- Expanding recently passed tort reforms, including “loser pays”; and
- In general, greatly reducing the regulatory burden on businesses and citizens.
Senators Tom Apodaca (R-Henderson), Harry Brown (R-Onslow) and Bob Rucho (R-Mecklenburg) filed Senate Bill 4 to exempt North Carolina from establishing a state-based health insurance exchange or a state-federal partnership exchange.
The bill also directs the N.C. Department of Insurance to return unspent taxpayer funds awarded by the Federal Department of Health and Human Services earlier this month to create a state-federal partnership exchange.
“Obamacare was forced on us against our will by the federal government, and they should shoulder the burden of implementing it,” said Sen. Apodaca. “Any claim that North Carolina would ‘control’ this program is nothing more than an illusion.”
Senate Bill 4 also rules out expansion of the North Carolina Medicaid program. In its 2012 decision on Obamacare, the U.S. Supreme Court exempted states from the federal mandate to expand Medicaid eligibility. Based on the court’s ruling, North Carolina has the authority to opt out of expansion.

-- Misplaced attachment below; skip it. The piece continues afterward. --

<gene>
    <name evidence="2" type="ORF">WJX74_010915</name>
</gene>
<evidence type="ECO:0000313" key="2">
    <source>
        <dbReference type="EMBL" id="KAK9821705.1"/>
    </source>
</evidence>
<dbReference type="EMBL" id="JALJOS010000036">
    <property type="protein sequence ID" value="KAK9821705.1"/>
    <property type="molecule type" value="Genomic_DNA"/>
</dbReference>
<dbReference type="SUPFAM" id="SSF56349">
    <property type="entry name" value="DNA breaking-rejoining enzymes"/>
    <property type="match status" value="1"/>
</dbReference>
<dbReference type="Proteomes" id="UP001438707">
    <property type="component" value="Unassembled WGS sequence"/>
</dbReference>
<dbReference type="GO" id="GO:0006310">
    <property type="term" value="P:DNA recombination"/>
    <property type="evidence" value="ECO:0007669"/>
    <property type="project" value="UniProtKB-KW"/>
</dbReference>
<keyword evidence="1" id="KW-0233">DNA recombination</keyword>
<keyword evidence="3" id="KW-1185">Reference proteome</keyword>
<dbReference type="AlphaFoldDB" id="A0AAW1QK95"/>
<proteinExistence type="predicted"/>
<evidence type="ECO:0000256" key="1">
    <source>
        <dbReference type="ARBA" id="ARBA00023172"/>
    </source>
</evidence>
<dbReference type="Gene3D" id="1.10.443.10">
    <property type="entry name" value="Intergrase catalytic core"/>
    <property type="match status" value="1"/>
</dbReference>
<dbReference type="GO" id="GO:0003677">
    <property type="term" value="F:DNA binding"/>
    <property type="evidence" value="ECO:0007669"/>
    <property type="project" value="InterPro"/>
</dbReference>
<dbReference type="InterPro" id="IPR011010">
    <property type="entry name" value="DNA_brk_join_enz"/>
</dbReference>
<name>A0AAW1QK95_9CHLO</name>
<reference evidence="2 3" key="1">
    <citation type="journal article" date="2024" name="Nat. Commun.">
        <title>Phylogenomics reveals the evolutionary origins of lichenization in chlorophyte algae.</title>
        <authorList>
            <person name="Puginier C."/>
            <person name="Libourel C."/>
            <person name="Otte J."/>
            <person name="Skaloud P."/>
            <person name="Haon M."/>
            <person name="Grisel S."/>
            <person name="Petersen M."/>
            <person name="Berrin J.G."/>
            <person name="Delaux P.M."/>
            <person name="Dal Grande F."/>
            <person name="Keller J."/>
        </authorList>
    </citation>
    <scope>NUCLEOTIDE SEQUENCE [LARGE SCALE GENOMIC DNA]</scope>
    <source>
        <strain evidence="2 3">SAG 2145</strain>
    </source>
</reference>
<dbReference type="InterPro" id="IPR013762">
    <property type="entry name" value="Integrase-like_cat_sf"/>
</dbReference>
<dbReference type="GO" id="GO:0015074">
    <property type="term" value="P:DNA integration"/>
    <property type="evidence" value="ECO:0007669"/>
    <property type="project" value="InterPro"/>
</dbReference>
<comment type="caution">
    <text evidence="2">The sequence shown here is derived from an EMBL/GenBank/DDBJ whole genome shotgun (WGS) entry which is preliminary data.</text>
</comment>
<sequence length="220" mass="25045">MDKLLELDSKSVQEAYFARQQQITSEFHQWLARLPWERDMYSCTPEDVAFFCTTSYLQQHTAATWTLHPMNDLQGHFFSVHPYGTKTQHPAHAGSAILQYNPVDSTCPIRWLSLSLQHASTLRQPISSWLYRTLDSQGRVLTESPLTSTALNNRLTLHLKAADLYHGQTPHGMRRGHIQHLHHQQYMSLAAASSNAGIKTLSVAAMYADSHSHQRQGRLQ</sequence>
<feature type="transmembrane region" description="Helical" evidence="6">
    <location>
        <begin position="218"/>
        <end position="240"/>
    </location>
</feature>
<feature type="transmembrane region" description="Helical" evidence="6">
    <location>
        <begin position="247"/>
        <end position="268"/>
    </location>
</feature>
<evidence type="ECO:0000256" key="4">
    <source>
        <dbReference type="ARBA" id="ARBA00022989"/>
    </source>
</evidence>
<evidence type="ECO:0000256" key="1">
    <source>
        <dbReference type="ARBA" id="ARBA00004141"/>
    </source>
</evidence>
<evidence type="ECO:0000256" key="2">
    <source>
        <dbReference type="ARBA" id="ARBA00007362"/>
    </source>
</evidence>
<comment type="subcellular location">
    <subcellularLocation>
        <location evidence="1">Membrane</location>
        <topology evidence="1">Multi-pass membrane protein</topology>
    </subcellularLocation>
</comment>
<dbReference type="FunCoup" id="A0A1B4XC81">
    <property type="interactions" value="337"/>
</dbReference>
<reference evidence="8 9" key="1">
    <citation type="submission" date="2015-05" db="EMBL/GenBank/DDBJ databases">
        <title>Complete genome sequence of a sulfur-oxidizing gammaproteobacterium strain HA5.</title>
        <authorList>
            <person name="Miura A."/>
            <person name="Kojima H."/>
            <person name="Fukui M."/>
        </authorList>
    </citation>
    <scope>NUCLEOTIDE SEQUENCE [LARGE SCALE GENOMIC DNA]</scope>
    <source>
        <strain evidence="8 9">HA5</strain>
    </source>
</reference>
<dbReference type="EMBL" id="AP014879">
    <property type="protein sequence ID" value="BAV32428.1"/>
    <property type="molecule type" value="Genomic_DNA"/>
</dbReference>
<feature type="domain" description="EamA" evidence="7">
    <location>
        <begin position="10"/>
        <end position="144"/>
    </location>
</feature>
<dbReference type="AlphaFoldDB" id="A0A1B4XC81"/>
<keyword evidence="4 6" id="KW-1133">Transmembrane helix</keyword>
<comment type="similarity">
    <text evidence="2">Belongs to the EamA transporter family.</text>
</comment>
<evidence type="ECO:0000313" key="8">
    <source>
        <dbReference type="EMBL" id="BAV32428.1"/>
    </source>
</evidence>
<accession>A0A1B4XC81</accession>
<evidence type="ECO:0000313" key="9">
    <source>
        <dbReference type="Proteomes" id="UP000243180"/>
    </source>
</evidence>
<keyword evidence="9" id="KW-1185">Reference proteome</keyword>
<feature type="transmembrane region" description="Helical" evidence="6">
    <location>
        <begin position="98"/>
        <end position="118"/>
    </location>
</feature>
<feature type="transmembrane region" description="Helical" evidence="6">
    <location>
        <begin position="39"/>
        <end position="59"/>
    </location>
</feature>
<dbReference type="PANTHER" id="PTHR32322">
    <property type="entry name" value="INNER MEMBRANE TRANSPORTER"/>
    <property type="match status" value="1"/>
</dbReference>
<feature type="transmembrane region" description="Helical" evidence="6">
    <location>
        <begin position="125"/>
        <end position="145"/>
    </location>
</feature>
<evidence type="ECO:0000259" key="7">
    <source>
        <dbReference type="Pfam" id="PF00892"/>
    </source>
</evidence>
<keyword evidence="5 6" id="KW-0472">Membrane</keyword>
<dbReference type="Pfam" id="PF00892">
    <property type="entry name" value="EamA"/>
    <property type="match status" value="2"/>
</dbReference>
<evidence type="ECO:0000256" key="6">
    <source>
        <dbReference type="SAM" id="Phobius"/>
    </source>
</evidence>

Costs for North Carolina’s existing Medicaid program have increased significantly in recent years. In 2012, the General Assembly was forced to fill a surprise Medicaid shortfall that totaled more than $500 million. Recent figures from the N.C. Department of Health and Human Services indicate that an expansion of the program would add hundreds of millions of dollars in additional state costs to North Carolina’s Medicaid budget through 2019.
“Senate Republicans are committed to ensuring every North Carolinian receives the highest quality health care and outcomes,” said Senate President Pro Tempore Phil Berger (R-Rockingham). “Saddling our citizens with the enormous costs of a new federal bureaucracy and entitlements is simply not the way to achieve this goal.”
Under Obamacare, each state must have in place a health exchange where individuals and small businesses, which are now mandated to have insurance, can purchase health care coverage. There are three options: a state-run exchange, a state-federal partnership exchange and a federally-run exchange. Senate leaders have spent months evaluating the implications of each type of exchange.